and Wade Belak, both of whom can protect Wilson. At the start of training camp, Trotz was using Belak on defense, a position he played with some regularity early in his career.
Jones (6-1, 206) is a prototypical third liner -- a tenacious, two-way, high-energy right wing who competes hard every shift. He had 7 goals and 17 points in 46 games with the Predators in 2008-09. Hornqvist had 7 points in 28 games as a rookie after spending time developing at home in Sweden.
Left wing Jerred Smithson also is in the mix, and Eaves or Spaling could play wing if they don't make the roster as centers.
The key to the Predators' success is sustained health from Sullivan, Arnott and Dumont. In the last three seasons, Arnott and Sullivan have missed large chucks of time with injuries.
This is one area where Predators management and fans need not wonder or worry. The top three of Ryan Suter
, Shea Weber
and Dan Hamhuis are as good as any trio in the League, as evidenced by their invitations to Olympic orientation camps for the United States and Canada this past summer. They can carry the puck, make hits, contribute scoring, work the power play and kill penalties.
Weber was one of three defensemen to score at least 20 goals last season, with 10 coming with the man-advantage. He was the NHL's only defender with more than 50 points and 175 hits.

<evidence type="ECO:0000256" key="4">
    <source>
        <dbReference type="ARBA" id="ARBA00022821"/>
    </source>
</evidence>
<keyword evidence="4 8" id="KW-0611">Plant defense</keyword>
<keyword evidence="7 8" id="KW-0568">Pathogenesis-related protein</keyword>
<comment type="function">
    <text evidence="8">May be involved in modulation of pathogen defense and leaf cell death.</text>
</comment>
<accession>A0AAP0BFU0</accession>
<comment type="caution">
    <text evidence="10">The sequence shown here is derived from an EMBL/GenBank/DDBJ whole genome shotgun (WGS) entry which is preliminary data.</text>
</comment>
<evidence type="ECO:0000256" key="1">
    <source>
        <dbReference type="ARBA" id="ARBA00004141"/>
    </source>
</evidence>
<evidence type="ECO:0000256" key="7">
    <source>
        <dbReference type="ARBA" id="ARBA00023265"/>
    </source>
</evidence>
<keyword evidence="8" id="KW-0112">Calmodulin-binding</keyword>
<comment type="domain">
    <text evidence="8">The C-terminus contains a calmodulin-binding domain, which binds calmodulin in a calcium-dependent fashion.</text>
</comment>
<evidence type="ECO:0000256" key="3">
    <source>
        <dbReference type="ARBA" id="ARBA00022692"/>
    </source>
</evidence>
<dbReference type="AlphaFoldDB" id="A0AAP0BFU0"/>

Suter racked up a career-high 38 assists but was a minus player (minus-16) for the first time in his four-year career. He led the Predators in average ice time at 24:15 per game.
Hamhuis ranked second on the club in average shorthanded ice time per game (3:41) and blocked shots (113), a career high, while playing all 82 games for the second time in a five-year career; he's played at least 80 games every season. Kevin Klein
will be back for his second full season and likely will receive more playing time because of the departure of Greg Zanon via free agency to Minnesota.
This past Monday, the Predators added free agent Francis Bouillon
on a one-way contract. The nine-year veteran missed the final two months of 2008-09 with an abdominal muscle injury, but returned to appear in one playoff game for the Canadiens.
Nashville's youth movement will affect the blue line as well, where at least two rookies are expected to win jobs. German import Alexander Sulzer, who made his NHL debut last season, had 34 points in 48 games with Milwaukee in 2008-09.Jonathon Blum
, the No. 23 pick of the 2007 Entry Draft, was the Canadian Hockey League defenseman of the year last season. The California native scored at least 60 points in each of his last two campaigns with the Vancouver Giants of the Western Hockey League and had a plus-53 rating in 2008-09. He completed the season by appearing in five playoff games with Milwaukee.
Cody Franson, a 2005 third-round pick, will give the Nashville coaches a tough job of deciding who to cut. The 6-5, 214-pounder scored 22 goals and 88 points in 152 games with Milwaukee over the last two seasons.
The Predators are banking on Pekka Rinne
becoming the first goaltender since Tomas Vokoun in 2005-06 to open and close the season as the starter.
He wrestled the No. 1 job away from Dan Ellis last December and steered the Predators to within three points of a playoff berth while winning 29 games and posting seven shutouts. The 6-5 Rinne became only the second goaltender in Nashville's 10-year history to win at least 25 games.
Ellis, who had stolen the starting job from Chris Mason in 2007-08, will be the backup but could earn playing time if he regains the form that led him to post the fifth-best shutout streak in the modern era (233:38) only two seasons ago.Contact Rocky Bonanno at firstname.lastname@example.org
Author: Rocky Bonanno | NHL.com Staff Writer